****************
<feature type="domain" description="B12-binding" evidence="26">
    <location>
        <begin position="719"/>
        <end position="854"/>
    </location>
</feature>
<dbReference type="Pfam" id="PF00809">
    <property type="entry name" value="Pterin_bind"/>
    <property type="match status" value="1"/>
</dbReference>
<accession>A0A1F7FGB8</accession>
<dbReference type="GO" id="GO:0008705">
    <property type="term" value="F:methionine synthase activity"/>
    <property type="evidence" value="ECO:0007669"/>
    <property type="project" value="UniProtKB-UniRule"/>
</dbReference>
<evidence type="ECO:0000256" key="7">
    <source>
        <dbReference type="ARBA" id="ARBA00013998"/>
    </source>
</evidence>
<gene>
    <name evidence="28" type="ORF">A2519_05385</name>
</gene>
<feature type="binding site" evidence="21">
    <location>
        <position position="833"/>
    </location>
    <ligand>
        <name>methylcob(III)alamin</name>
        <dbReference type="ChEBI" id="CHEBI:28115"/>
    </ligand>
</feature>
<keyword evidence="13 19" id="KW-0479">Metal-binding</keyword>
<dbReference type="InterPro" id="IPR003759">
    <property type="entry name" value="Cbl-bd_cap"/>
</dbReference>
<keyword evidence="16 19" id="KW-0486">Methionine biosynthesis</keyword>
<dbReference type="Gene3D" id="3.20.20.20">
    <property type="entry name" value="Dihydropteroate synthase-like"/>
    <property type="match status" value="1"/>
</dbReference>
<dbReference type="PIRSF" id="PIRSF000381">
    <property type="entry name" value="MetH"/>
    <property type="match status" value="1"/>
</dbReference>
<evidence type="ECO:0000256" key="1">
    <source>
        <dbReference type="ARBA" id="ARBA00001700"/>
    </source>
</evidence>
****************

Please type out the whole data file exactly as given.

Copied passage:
<feature type="domain" description="B12-binding" evidence="26">
    <location>
        <begin position="719"/>
        <end position="854"/>
    </location>
</feature>
<dbReference type="Pfam" id="PF00809">
    <property type="entry name" value="Pterin_bind"/>
    <property type="match status" value="1"/>
</dbReference>
<accession>A0A1F7FGB8</accession>
<dbReference type="GO" id="GO:0008705">
    <property type="term" value="F:methionine synthase activity"/>
    <property type="evidence" value="ECO:0007669"/>
    <property type="project" value="UniProtKB-UniRule"/>
</dbReference>
<evidence type="ECO:0000256" key="7">
    <source>
        <dbReference type="ARBA" id="ARBA00013998"/>
    </source>
</evidence>
<gene>
    <name evidence="28" type="ORF">A2519_05385</name>
</gene>
<feature type="binding site" evidence="21">
    <location>
        <position position="833"/>
    </location>
    <ligand>
        <name>methylcob(III)alamin</name>
        <dbReference type="ChEBI" id="CHEBI:28115"/>
    </ligand>
</feature>
<keyword evidence="13 19" id="KW-0479">Metal-binding</keyword>
<dbReference type="InterPro" id="IPR003759">
    <property type="entry name" value="Cbl-bd_cap"/>
</dbReference>
<keyword evidence="16 19" id="KW-0486">Methionine biosynthesis</keyword>
<dbReference type="Gene3D" id="3.20.20.20">
    <property type="entry name" value="Dihydropteroate synthase-like"/>
    <property type="match status" value="1"/>
</dbReference>
<dbReference type="PIRSF" id="PIRSF000381">
    <property type="entry name" value="MetH"/>
    <property type="match status" value="1"/>
</dbReference>
<evidence type="ECO:0000256" key="1">
    <source>
        <dbReference type="ARBA" id="ARBA00001700"/>
    </source>
</evidence>